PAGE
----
Crispity! Crunchity! Didn’t quite workity!

After two months of extremely rich desserts, January’s hosts opted for something a bit lighter. Tuile cookies are airy, crispy little guys that are meant to be shaped and molded into something cute or elegant.

I say “meant to be,” because the reality of mine weren’t quite that way. They tasted good, but the first batch wasn’t the least bit malleable. I’d intended to form the circled into little bowls, in which I’d serve Lemon-Buttermilk Sherbet with raspberry sauce. Instead, I tucked the little disks in beside the sherbet and tried again.

I’d seen on the DBK message boards that at least one Daring Baker had made a kind of cannoli with their tuiles, so I thought I’d give that a shot, using (at my dad’s request) some cream cheese frosting. The cookies were willing to bend the second time around — I took them out of the oven a minute earlier than the first batch — but I couldn’t quite get them to, well, cannoli. The end result was more of a taco shell than a pastry. That might not sound delightful. But my friends? There are few things more delicious than a frosting taco.

Tuile Cookies
1/4 cup softened butter — not melted
1/2 cup sifted confectioner’s sugar
A dash of vanilla extract
2 large egg whites, slightly whisked with a fork
1/4 cup sifted all purpose flour
1 tablespoon cocoa powder or food coloring of choice
Butter/spray to grease baking sheet

Preheat oven to 350 degrees.

Using a hand whisk or a stand mixer fitted with the paddle (low speed) and cream butter, sugar and vanilla to a paste. Keep stirring while you gradually add the egg whites. Continue to add the flour in small batches and stir to achieve a homogeneous and smooth batter/paste. Be careful to not overmix.

Cover the bowl with plastic wrap and chill in the fridge for at least 30 minutes to firm up. (This batter will keep in the fridge for up to a week, take it out 30 minutes before you plan to use it).

Line a baking sheet with parchment paper or grease with either butter/spray and chill in the fridge for at least 15 minutes. This will help spread the batter more easily if using a stencil/cardboard template such as the butterfly. Press the stencil on the bakingsheet and use an off sided spatula to spread batter. Leave some room in between your shapes. Mix a small part of the batter with the cocoa and a few drops of warm water until evenly colored. Use this colored batter in a paper piping bag and proceed to pipe decorations on the wings and body of the butterfly.

Bake butterflies in a preheated oven for about 5-10 minutes or until the edges turn golden brown. Immediately release from bakingsheet and proceed to shape/bend the cookies in the desired shape. These cookies have to be shaped when still warm, you might want to bake a small amount at a time or maybe put them in the oven to warm them up again. (Haven’t tried that). Or place a bakingsheet toward the front of the warm oven, leaving the door half open. The warmth will keep the cookies malleable.

If you don’t want to do stencil shapes, you might want to transfer the batter into a piping bag fitted with a small plain tip. Pipe the desired shapes and bake. Shape immediately after baking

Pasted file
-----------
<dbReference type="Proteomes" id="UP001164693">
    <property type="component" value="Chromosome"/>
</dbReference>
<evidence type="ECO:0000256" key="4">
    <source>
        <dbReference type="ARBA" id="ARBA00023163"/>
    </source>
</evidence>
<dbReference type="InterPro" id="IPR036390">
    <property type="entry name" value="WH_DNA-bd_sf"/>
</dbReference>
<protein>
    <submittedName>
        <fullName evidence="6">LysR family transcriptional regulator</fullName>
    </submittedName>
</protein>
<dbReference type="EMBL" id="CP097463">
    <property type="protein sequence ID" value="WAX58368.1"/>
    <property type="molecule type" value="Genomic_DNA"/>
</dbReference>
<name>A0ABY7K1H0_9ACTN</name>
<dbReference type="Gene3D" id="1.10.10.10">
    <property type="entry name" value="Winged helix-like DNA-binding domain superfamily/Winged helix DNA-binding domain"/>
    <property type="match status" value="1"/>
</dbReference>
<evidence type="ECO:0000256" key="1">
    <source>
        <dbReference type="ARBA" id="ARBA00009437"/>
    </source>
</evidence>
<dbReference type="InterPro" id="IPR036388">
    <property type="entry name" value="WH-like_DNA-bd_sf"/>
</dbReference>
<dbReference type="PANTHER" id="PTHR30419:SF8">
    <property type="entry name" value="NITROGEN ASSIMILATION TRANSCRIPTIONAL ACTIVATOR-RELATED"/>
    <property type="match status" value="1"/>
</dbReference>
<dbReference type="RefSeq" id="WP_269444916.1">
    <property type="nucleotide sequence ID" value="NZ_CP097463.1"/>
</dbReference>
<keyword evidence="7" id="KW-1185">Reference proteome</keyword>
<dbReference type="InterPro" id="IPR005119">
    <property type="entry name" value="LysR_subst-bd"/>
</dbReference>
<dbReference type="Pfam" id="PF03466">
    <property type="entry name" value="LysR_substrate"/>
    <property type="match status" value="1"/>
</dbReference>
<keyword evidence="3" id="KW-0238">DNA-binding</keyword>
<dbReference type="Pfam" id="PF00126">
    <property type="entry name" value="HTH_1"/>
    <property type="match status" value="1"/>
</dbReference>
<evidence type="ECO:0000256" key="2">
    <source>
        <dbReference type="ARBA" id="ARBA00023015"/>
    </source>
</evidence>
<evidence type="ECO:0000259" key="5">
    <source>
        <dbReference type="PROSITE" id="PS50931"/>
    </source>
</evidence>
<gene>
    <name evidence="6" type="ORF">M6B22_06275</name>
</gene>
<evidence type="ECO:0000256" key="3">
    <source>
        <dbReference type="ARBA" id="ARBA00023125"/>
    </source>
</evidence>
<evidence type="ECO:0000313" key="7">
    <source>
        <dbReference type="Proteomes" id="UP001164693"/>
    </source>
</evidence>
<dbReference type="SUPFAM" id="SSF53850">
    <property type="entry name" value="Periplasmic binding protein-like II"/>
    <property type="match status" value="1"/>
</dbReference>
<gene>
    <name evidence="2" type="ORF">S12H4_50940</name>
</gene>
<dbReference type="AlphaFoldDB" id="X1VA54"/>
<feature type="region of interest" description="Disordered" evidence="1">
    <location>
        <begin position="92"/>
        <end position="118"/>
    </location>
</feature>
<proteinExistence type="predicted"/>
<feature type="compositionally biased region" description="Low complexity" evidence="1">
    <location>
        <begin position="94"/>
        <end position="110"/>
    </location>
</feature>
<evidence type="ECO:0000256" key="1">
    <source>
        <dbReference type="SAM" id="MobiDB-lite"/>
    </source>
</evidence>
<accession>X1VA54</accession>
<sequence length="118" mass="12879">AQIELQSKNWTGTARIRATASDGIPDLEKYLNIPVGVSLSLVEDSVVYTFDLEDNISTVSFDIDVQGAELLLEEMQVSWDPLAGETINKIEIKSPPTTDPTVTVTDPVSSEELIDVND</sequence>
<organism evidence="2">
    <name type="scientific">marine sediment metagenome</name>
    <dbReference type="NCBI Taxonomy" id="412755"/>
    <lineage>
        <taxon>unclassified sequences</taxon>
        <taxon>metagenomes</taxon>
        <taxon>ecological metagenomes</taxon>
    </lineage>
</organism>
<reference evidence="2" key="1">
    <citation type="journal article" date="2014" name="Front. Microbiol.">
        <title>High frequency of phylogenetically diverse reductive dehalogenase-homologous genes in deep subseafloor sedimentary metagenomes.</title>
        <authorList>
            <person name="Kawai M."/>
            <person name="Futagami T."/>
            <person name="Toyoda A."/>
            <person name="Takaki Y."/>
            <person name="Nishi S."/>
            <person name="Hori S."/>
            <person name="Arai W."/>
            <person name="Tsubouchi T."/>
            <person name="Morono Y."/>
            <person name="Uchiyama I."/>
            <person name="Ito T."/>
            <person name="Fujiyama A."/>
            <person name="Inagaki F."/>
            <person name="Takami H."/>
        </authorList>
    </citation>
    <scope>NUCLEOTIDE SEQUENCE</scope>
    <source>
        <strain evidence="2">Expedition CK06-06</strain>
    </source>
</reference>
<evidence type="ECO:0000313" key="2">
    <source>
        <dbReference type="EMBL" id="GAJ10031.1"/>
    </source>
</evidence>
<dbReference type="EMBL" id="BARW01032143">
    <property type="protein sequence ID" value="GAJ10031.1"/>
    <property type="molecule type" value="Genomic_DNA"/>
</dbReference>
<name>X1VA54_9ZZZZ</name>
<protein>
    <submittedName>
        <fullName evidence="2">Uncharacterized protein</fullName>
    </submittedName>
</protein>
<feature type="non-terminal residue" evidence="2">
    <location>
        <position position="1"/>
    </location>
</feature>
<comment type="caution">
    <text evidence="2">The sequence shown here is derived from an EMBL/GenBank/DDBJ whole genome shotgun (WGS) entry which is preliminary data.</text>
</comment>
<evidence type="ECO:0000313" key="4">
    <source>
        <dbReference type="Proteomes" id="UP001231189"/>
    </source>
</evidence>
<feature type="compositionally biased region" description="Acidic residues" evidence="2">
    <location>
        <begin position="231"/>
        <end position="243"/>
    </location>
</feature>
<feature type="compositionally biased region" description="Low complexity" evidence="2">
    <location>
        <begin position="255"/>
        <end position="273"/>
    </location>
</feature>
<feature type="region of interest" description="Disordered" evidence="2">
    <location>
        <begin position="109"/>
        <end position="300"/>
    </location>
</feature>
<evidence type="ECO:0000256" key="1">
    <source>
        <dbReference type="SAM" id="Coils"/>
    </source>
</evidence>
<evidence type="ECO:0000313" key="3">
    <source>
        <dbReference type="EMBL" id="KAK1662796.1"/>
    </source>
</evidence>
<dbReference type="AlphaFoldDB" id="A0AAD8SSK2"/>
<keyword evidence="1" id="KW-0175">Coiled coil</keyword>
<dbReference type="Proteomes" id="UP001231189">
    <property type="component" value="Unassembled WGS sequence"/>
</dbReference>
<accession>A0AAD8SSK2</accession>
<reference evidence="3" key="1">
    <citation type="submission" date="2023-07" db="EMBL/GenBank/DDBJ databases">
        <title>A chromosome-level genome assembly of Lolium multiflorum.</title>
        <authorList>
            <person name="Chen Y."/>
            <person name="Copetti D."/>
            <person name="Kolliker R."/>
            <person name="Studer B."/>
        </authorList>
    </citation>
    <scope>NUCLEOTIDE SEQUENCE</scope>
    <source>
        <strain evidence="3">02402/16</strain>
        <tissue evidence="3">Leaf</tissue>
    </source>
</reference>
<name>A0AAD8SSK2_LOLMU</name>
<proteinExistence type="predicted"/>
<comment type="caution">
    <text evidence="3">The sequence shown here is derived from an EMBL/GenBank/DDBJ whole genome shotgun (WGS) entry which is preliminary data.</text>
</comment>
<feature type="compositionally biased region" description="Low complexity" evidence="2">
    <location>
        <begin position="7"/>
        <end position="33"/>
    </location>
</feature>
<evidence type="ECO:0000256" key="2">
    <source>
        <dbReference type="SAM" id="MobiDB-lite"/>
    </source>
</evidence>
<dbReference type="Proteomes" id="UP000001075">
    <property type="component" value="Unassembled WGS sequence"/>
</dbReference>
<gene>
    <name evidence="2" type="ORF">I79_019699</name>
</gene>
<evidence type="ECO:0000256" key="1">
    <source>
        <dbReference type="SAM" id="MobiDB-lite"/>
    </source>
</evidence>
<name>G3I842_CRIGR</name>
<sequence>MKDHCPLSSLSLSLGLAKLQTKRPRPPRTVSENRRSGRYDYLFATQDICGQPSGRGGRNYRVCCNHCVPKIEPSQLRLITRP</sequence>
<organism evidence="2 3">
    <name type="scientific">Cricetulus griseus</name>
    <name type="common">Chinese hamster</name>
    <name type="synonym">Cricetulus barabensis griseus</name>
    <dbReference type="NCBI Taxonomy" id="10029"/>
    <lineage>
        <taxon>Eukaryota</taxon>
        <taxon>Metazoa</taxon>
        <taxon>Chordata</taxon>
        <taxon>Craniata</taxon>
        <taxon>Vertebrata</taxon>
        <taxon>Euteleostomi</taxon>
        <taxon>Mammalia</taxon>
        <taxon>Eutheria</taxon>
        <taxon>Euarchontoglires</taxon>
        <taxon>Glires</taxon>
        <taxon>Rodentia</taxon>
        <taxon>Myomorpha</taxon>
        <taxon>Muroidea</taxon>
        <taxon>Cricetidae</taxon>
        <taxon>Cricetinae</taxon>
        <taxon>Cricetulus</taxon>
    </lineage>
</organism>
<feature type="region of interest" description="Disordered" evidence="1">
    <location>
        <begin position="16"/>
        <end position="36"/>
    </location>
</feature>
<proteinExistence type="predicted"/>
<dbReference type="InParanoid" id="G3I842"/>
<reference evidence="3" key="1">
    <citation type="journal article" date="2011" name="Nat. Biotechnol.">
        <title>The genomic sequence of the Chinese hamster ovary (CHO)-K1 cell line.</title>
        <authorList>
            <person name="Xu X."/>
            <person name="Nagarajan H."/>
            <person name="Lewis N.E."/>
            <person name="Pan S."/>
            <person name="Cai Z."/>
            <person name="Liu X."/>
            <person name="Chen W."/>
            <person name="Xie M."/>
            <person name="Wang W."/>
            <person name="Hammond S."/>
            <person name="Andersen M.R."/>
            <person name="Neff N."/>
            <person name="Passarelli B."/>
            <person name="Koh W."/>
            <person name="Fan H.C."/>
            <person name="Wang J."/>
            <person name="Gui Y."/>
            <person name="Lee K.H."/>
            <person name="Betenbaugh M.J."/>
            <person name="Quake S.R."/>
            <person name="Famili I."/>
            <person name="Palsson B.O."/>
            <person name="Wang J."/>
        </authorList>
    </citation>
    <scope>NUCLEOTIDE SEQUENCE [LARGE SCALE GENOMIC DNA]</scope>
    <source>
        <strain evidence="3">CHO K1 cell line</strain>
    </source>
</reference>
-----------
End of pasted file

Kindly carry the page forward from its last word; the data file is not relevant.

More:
This month’s challenge is brought to us by Karen of Baking Soda and Zorra of 1x umruehren bitte aka Kochtopf. They have chosen Tuiles from The Chocolate Book by Angélique Schmeink and Nougatine and Chocolate Tuiles from Michel Roux.

"Times is fairly good here."

A few years ago, my mom gave me a shoebox full of old papers that her grandfather had saved. Some of them were yellowed receipts and such, but there were also quite a few letters from various family members. I scanned and transcribed them when Mom gave me the box, and then I didn’t do anything else with them other than think, “There could be a book here.”

Maybe some day I’ll get started on that. Until then, though, I’ll share the letters here. This one — to my great-great-grandfather from his brother — is the oldest.

January the 19: 1914

Dear Brother,

It is with much pleasure that I [illegible] a few lions to let you know that we are all well at this time. Hoping these few lions will go safe to your hands safe an find you all well. Well Tom I have been thinked I would [illegible] been putting it off you musent think hard of me. Well Tom I have been wanting to come over there for some time an have had no chance. I cant leave Eller an the children by their self an there is no one to stay with them. The old lady is gone back to the county home. Well Tom you must come over an see us. Eller and all the children has had a chance for measels. Their time to take them is next Sunday an I would bee glad if you would come an stay with me a few days. I will have no one to stay with me for every body has got the measels around here. Well I hope you had a good Cristmas an enjoyed your self. I had a mighty good time through Cristmas. We rabbit hunted some. They was one day that we killed 11 rabbits. We killed in all 25 an 3 patteridges.
I would like to see you all but I don’t know when I can get to come now. It will bee some time before we will get through with measels. Tell all of the folks howdy for my. Tell Jasper that all I no to [illegible] He hah just [lyed?].

Well Tom times is fairly good here. I want you to come if you posible can. I will be lonesom here by my self when Eller an the children gets down. You come an we will eat fresh meat till we cant see. I just killed on of my hogs to day that I had when you was here. It mad a good one to. You let me no whether you can come an stay a few days or not by return mail an if you can I will rite you when thay take them. So I will close by saying rite soon.

From your brother George McCall to T.R. McCall